Male humpback whales are singing songs over many hours as part of a complex courtship to woo potential partners.
University of Queensland (UQ) researchers have discovered singing males spend more quality time with females who may be using the male’s song as the basis for mate choice.
The researchers, UQ PhD student Joshua Smith, his supervisor, whale expert Dr Michael Noad from UQ’s School of Veterinary Science, and volunteers have tracked whales off Peregian Beach, on Queensland’s Sunshine Coast.
The UQ team has been observing and tracking the whales for the last three years as the whales migrate south from their breeding inside the Great Barrier Reef.
During September and October each year, they recorded whale behaviours, interactions, took genetic samples and used hydrophones (underwater microphones) to record male singers round-the-clock.
Scientists had suspected that whale songs were used for female attraction and male repulsion, but the UQ team was the first to provide a range of evidence that linked to courtship.
“Songs appear to be directed more towards females possibly as a courtship and mating display than a signal to warn off or repel rival males,” Mr Smith said.
“Singers are joining females with calves more often and singing for a much longer duration with them than any other social group.
“The characteristics of the song are possibly being used by the female to assess these males.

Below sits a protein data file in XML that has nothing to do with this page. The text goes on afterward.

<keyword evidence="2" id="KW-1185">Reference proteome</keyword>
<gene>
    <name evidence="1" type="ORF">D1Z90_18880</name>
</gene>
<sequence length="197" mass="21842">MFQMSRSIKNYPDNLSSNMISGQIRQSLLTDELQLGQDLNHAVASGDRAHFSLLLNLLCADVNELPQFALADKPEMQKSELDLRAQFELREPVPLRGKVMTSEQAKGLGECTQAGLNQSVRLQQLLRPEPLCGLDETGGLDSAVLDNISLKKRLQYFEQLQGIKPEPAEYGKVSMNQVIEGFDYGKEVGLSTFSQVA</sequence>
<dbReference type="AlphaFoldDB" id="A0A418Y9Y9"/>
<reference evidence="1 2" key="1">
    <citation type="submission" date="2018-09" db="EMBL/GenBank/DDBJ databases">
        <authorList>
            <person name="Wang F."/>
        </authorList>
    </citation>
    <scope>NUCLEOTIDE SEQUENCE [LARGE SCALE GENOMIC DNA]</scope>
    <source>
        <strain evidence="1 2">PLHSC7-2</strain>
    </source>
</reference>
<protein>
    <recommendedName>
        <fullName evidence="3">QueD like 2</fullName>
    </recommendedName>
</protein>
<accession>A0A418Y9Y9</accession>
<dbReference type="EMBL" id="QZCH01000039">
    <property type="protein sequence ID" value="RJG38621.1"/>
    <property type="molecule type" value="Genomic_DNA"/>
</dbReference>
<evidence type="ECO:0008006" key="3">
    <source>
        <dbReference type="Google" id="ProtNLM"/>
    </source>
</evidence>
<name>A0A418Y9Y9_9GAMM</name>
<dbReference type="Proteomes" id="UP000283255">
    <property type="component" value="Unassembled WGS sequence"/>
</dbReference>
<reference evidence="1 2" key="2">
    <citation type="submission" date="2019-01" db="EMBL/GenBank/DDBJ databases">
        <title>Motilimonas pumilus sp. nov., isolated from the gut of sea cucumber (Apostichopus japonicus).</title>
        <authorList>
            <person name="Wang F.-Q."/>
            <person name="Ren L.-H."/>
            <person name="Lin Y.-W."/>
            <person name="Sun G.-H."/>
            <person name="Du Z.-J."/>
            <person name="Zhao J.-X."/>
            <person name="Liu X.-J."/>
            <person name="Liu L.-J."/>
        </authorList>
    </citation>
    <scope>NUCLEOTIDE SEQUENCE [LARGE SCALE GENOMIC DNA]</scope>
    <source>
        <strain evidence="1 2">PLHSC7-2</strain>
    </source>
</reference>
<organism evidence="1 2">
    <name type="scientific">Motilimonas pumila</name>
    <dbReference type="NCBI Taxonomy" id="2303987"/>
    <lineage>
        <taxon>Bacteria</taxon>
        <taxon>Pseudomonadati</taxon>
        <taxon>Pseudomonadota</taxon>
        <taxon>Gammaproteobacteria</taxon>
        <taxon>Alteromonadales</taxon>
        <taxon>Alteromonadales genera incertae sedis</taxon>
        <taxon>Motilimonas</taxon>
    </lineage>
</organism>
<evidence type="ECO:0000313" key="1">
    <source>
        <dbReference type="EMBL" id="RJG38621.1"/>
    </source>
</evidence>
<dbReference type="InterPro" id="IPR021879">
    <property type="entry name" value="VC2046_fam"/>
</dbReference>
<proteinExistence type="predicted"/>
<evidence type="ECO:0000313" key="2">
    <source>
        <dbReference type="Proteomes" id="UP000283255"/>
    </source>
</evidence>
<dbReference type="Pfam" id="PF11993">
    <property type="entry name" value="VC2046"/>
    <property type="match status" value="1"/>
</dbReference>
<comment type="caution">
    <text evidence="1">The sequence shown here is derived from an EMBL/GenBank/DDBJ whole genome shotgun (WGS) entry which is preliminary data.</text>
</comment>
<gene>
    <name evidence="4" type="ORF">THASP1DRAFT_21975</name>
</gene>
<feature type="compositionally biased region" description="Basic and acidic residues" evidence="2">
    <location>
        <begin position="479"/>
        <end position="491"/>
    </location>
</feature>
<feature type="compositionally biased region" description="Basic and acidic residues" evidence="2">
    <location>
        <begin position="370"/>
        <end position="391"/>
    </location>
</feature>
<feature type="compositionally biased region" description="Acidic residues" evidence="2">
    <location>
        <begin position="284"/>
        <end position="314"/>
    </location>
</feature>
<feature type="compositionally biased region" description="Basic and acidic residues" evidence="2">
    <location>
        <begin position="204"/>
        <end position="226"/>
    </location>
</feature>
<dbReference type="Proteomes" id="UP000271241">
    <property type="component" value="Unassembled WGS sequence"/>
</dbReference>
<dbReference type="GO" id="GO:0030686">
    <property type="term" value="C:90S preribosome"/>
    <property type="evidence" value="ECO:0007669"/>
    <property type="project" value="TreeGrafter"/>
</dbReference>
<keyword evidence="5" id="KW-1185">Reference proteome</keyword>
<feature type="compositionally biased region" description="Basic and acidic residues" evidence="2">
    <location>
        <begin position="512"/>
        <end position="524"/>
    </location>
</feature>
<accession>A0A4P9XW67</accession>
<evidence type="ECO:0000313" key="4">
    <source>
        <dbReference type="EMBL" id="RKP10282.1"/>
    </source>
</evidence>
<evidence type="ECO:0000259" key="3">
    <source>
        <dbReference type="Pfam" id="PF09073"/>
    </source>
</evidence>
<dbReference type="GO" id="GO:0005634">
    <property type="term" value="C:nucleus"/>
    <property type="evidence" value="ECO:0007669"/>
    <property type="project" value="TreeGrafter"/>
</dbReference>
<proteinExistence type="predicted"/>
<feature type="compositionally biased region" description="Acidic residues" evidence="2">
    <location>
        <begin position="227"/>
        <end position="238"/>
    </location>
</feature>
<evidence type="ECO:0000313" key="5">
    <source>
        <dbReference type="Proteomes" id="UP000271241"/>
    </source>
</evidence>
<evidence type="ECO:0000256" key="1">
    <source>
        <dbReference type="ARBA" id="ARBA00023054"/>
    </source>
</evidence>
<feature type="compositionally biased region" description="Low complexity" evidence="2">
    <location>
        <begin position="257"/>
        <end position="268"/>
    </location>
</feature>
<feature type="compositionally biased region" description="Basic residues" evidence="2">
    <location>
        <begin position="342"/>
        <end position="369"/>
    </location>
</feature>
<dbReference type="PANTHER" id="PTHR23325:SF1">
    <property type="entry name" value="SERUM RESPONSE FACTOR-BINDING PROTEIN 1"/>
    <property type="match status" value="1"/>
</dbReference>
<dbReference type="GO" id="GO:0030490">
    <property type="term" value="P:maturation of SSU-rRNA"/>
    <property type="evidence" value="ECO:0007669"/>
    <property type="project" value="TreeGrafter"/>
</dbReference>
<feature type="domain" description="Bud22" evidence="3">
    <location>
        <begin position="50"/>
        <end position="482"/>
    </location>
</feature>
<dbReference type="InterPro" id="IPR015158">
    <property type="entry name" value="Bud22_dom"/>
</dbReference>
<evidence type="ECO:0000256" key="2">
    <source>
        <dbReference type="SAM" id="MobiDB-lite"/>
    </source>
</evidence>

“The way they structure the songs, perhaps using particular elements like higher or lower frequencies and how well they do that could reflect attributes of that male such as his fitness, maybe his age.”
Mr Smith said male whales sang mostly in the presence of females but the songs also attracted other males too.
He said the songs were repetitive but structured, made up of chirps, moans and barks that could last for 10 minutes up to 23 hours.
“Their songs are basically broadcast signals that other whales and hydrophones can detect from at least fifteen or twenty kilometres away.”
The 27-year-old from Highgate Hill said he couldn’t say the male songs were necessarily attracting females but the songs still helped sexual interaction.
Dr Noad has also disproved a theory that whale songs regulated spacing between singing males.
Since 2002, the UQ Team has recorded more than a thousand hours of whales’ songs. This is stored as 400GB of data — enough to fill about five computer hard drives.
Mr Smith and Dr Noad’s research has been part of an international project called the Humpback Acoustic Research Collaboration (HARC).
It’s a joint project for American and Australian scientists primarily funded by the United States Office of Naval Research but also by the Australian Defence Science and Technology Organisation.
Other contributors are the Woods Hole Oceanographic Institution, the Scripps Institution of Oceanography, the University of St Andrews and the University of Newcastle.
Mr Smith said he hoped to work in marine animal acoustics or with the Australian Antarctic Division when he finished his PhD in six months.
Listen to this whalesong recorded in 2003: http://omc.uq.edu.au/audio/news/whalesong.mp3
Media: Mr Smith (0404 802 278, 07 3365 2506, firstname.lastname@example.org) or Miguel Holland at UQ Communications (07 3365 2619, email@example.com)